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Odds are you’ve heard of Shakespeare. He is a rather famous Elizabethan poet and playwright, and people generally associate his work with thee’s and thou’s and poofy pants with tights underneath. But if you go to Centre’s production of Twelfth Night, you won’t see a typical performance.

The comedy involves cross-dressing, miscommunication, and mistaken identity. When Viola and her twin brother Sebastian are shipwrecked, the play hits the ground running with baffling love triangles and Shakespeare’s notorious word-play and wit.

Twelfth Night is Professor Jennifer Goff’s directorial debut as a drama professor at Centre College. Directing a play as well known as Shakespeare’s seems stressful, but Goff has had a semester to adjust to teaching and working here at Centre, and is excited about this performance.

“The play will get a little extra attention, and people will have opinions,” Dr. Goff said, but this, for her and the cast, is “fun because people will come.”

As for the expectations viewers have about Shakespeare’s plays, this is no ordinary production. This year’s production will be set among the cast of a 1920s Vaudeville troop. In the late nineteenth and early twentieth century, Vaudeville was a flamboyant, exciting form of theatrical entertainment, and Dr. Goff hopes that putting Twelfth Night in that setting will “bring the play just a bit closer to us.” “This is not a documentary about Vaudeville,” Dr. Goff said. “We let it serve our story.”

First year George Adams, playing Sebastian, did not participate in a production last semester. “I wanted to get my bearing here at Centre before I took on such a big time commitment,” Adams explained.

Adams is not the only new cast member. “The more experienced members of the cast really made an effort to help everyone in the cast become part of the crew,” Adams said.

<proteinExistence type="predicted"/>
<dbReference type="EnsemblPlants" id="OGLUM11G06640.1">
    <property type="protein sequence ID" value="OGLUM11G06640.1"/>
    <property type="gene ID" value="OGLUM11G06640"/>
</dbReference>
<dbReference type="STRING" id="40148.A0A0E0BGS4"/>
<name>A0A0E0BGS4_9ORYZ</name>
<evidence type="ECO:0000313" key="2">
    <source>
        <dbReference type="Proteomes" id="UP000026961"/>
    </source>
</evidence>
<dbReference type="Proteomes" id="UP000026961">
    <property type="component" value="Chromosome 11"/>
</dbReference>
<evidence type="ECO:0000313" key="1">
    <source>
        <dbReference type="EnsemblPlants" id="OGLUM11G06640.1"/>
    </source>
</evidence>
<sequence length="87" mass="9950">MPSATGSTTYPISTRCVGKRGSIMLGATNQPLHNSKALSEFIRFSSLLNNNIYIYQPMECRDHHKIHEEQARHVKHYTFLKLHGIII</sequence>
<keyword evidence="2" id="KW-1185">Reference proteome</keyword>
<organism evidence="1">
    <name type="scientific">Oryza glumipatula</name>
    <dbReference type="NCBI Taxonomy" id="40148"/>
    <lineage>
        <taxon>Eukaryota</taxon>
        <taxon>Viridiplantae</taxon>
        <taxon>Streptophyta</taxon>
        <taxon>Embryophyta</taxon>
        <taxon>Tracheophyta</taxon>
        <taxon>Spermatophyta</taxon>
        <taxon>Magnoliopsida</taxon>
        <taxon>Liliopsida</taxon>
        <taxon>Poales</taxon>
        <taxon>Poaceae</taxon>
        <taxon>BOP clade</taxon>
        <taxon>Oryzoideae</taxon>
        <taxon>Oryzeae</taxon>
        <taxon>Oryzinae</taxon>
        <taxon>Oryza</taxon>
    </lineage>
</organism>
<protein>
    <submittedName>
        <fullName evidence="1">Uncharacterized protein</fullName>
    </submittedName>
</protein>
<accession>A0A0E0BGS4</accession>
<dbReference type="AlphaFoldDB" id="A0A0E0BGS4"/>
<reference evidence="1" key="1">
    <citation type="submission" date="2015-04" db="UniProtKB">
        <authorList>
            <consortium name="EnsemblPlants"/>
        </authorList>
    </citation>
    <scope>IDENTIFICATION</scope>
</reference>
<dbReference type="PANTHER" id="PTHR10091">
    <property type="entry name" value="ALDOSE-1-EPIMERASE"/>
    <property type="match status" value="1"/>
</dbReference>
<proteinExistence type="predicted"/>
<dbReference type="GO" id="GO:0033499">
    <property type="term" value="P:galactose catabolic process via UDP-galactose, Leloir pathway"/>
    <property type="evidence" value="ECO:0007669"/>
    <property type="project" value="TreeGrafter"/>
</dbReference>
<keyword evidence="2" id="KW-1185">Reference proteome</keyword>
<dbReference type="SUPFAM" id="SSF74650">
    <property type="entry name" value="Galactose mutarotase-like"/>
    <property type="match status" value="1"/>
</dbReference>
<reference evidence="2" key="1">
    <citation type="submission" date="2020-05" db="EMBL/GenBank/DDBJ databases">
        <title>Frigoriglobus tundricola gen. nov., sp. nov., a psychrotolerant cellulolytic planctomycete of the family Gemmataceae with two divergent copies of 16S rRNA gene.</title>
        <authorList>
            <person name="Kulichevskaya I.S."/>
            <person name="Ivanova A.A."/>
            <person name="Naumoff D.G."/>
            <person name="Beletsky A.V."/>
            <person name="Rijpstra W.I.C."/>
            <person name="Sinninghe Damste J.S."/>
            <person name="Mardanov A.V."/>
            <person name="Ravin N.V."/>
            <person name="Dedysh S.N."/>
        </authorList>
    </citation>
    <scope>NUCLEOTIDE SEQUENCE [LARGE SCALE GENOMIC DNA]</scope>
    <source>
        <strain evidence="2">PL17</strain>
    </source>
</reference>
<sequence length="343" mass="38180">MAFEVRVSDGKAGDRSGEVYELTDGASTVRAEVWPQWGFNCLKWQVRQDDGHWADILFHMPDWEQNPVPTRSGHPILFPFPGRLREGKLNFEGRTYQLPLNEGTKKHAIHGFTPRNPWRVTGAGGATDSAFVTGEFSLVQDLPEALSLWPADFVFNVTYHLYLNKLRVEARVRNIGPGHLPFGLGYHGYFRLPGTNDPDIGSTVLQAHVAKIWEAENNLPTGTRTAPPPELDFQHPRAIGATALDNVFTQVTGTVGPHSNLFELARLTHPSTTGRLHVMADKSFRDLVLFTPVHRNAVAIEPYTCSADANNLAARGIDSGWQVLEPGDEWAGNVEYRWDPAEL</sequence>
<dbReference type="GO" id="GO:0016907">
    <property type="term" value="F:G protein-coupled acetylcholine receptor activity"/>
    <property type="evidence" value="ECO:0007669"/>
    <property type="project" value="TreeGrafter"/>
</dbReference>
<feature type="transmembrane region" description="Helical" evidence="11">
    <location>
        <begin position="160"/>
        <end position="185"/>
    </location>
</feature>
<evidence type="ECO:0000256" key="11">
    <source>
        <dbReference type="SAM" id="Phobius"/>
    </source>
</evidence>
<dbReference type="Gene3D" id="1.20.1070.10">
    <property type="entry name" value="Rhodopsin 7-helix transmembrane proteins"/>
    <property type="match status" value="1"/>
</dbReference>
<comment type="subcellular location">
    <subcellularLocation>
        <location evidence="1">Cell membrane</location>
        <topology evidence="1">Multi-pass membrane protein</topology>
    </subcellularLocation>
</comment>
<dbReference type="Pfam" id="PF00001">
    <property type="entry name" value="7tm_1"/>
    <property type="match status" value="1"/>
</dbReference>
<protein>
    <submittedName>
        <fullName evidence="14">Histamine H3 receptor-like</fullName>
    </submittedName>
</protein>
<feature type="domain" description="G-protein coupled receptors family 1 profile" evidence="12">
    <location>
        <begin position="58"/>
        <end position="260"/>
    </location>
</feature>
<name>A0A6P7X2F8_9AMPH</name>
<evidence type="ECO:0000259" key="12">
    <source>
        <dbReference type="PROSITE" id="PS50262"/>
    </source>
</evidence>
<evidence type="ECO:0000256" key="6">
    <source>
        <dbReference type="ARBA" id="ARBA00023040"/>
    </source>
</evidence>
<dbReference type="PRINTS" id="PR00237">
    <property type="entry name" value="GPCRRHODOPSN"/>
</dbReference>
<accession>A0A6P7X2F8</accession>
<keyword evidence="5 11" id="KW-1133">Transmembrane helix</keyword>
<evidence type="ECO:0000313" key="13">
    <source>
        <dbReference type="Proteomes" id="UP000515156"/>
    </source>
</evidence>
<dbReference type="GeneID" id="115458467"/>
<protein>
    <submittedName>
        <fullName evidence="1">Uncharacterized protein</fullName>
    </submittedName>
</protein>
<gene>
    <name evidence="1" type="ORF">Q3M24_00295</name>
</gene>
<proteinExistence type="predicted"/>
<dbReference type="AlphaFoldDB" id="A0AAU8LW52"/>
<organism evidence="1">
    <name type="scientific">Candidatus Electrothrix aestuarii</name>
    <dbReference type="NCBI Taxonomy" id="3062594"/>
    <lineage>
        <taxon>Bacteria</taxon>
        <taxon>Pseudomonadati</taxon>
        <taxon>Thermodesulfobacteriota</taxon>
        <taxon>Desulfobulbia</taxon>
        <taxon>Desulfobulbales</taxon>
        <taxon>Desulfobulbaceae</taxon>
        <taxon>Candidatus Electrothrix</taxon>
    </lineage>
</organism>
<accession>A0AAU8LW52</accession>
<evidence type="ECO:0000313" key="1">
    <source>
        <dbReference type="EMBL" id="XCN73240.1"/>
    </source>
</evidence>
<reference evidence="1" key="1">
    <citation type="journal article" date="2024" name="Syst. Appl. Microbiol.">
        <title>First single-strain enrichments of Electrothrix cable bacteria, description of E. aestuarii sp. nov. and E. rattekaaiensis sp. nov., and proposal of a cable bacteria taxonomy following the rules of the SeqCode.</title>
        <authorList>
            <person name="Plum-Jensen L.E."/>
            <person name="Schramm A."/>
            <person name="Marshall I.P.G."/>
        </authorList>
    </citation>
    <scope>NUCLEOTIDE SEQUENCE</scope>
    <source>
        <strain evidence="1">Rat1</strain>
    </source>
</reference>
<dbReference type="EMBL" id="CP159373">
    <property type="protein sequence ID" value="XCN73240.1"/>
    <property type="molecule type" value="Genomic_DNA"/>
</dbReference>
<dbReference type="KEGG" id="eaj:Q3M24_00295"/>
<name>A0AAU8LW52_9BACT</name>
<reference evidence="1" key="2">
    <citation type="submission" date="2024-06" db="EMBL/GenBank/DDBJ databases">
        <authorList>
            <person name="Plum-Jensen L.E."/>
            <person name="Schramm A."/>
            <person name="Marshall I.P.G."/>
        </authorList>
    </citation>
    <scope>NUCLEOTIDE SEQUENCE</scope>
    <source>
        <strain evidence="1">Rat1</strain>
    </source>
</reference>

Even though the setting has changed, Centre’s production keeps the play’s language. “I really like Shakespeare, but the language can be challenging. It makes you have to think about what is being said before you can deliver it properly,” Adams said.

Junior Katherine Moeykens, who is playing Sebastian’s twin sister Viola, agreed. “Going from a play entirely in prose, like Cloud 9, to Shakespeare is different,” Moeykens said, “but I think the whole cast has done a great job adjusting.”

In addition to learning the intricacies of Shakespeare’s language, the cast had to take a course on how to safely act with a sword. “It was intense, and I don’t even have a serious sword-fighting scene,” Moeykens said. “It was a fun and exciting experience, though.”

Centre’s newest director has not only facilitated the cast’s coming together as a unit, but she has also made herself a positive member of Centre’s community as a whole. “She’s meshed into the campus, not just with us, but with other professors and the campus as a whole,” Moeykens said of Dr. Goff.

“Dr. Goff did a good job of listening to our concerns. She really integrated with the cast,” Adams agreed.

Dr. Goff is happy with the way the cast has worked to put this production together. “This group will only be together doing this specific thing this one time, and I think that’s exciting and special,” Goff said.

Twelfth Night runs from Apr. 18 to Apr. 21 at 8 pm in Weisiger Theater. It is a convocation credit, and is free for Centre students. It will cost five dollars for non-Centre students, and ten dollars for non-students.